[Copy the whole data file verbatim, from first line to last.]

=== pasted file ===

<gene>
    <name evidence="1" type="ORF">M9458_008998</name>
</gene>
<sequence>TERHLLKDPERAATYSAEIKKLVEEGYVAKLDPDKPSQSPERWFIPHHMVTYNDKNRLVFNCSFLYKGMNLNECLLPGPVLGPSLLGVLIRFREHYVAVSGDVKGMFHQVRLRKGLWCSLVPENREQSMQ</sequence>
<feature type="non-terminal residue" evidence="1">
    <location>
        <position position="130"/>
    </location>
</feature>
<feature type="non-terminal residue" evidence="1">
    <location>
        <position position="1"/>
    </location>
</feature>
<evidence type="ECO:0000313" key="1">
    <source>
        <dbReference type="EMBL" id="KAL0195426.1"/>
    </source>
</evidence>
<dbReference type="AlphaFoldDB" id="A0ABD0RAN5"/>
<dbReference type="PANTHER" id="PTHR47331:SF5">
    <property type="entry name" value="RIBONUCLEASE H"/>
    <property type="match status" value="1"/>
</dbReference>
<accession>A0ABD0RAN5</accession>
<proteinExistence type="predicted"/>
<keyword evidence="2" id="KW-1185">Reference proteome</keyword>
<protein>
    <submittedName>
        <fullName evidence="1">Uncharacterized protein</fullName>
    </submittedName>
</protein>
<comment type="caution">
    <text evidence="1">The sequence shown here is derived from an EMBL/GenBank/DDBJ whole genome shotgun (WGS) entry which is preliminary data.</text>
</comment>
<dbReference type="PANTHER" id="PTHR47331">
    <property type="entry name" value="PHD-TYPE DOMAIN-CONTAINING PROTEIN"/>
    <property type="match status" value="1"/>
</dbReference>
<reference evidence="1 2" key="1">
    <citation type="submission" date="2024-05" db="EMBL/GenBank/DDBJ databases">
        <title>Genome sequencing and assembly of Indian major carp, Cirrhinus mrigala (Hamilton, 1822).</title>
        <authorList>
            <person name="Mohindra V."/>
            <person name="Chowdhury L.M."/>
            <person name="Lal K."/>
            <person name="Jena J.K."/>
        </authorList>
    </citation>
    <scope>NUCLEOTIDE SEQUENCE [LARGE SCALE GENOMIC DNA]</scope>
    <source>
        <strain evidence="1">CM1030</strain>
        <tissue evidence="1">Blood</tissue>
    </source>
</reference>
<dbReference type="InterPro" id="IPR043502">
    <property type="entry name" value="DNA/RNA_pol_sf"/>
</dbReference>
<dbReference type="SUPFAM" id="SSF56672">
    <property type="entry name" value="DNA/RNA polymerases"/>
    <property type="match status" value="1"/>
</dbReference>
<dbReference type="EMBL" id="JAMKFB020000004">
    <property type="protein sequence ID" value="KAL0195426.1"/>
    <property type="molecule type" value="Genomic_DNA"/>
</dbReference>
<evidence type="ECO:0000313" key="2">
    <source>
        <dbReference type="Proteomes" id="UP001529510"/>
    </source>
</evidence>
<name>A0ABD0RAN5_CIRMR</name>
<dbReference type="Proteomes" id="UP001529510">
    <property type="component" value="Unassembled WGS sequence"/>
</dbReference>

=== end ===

<gene>
    <name evidence="1" type="ORF">M9458_008998</name>
</gene>
<sequence>TERHLLKDPERAATYSAEIKKLVEEGYVAKLDPDKPSQSPERWFIPHHMVTYNDKNRLVFNCSFLYKGMNLNECLLPGPVLGPSLLGVLIRFREHYVAVSGDVKGMFHQVRLRKGLWCSLVPENREQSMQ</sequence>
<feature type="non-terminal residue" evidence="1">
    <location>
        <position position="130"/>
    </location>
</feature>
<feature type="non-terminal residue" evidence="1">
    <location>
        <position position="1"/>
    </location>
</feature>
<evidence type="ECO:0000313" key="1">
    <source>
        <dbReference type="EMBL" id="KAL0195426.1"/>
    </source>
</evidence>
<dbReference type="AlphaFoldDB" id="A0ABD0RAN5"/>
<dbReference type="PANTHER" id="PTHR47331:SF5">
    <property type="entry name" value="RIBONUCLEASE H"/>
    <property type="match status" value="1"/>
</dbReference>
<accession>A0ABD0RAN5</accession>
<proteinExistence type="predicted"/>
<keyword evidence="2" id="KW-1185">Reference proteome</keyword>
<protein>
    <submittedName>
        <fullName evidence="1">Uncharacterized protein</fullName>
    </submittedName>
</protein>
<comment type="caution">
    <text evidence="1">The sequence shown here is derived from an EMBL/GenBank/DDBJ whole genome shotgun (WGS) entry which is preliminary data.</text>
</comment>
<dbReference type="PANTHER" id="PTHR47331">
    <property type="entry name" value="PHD-TYPE DOMAIN-CONTAINING PROTEIN"/>
    <property type="match status" value="1"/>
</dbReference>
<reference evidence="1 2" key="1">
    <citation type="submission" date="2024-05" db="EMBL/GenBank/DDBJ databases">
        <title>Genome sequencing and assembly of Indian major carp, Cirrhinus mrigala (Hamilton, 1822).</title>
        <authorList>
            <person name="Mohindra V."/>
            <person name="Chowdhury L.M."/>
            <person name="Lal K."/>
            <person name="Jena J.K."/>
        </authorList>
    </citation>
    <scope>NUCLEOTIDE SEQUENCE [LARGE SCALE GENOMIC DNA]</scope>
    <source>
        <strain evidence="1">CM1030</strain>
        <tissue evidence="1">Blood</tissue>
    </source>
</reference>
<dbReference type="InterPro" id="IPR043502">
    <property type="entry name" value="DNA/RNA_pol_sf"/>
</dbReference>
<dbReference type="SUPFAM" id="SSF56672">
    <property type="entry name" value="DNA/RNA polymerases"/>
    <property type="match status" value="1"/>
</dbReference>
<dbReference type="EMBL" id="JAMKFB020000004">
    <property type="protein sequence ID" value="KAL0195426.1"/>
    <property type="molecule type" value="Genomic_DNA"/>
</dbReference>
<evidence type="ECO:0000313" key="2">
    <source>
        <dbReference type="Proteomes" id="UP001529510"/>
    </source>
</evidence>
<name>A0ABD0RAN5_CIRMR</name>
<dbReference type="Proteomes" id="UP001529510">
    <property type="component" value="Unassembled WGS sequence"/>
</dbReference>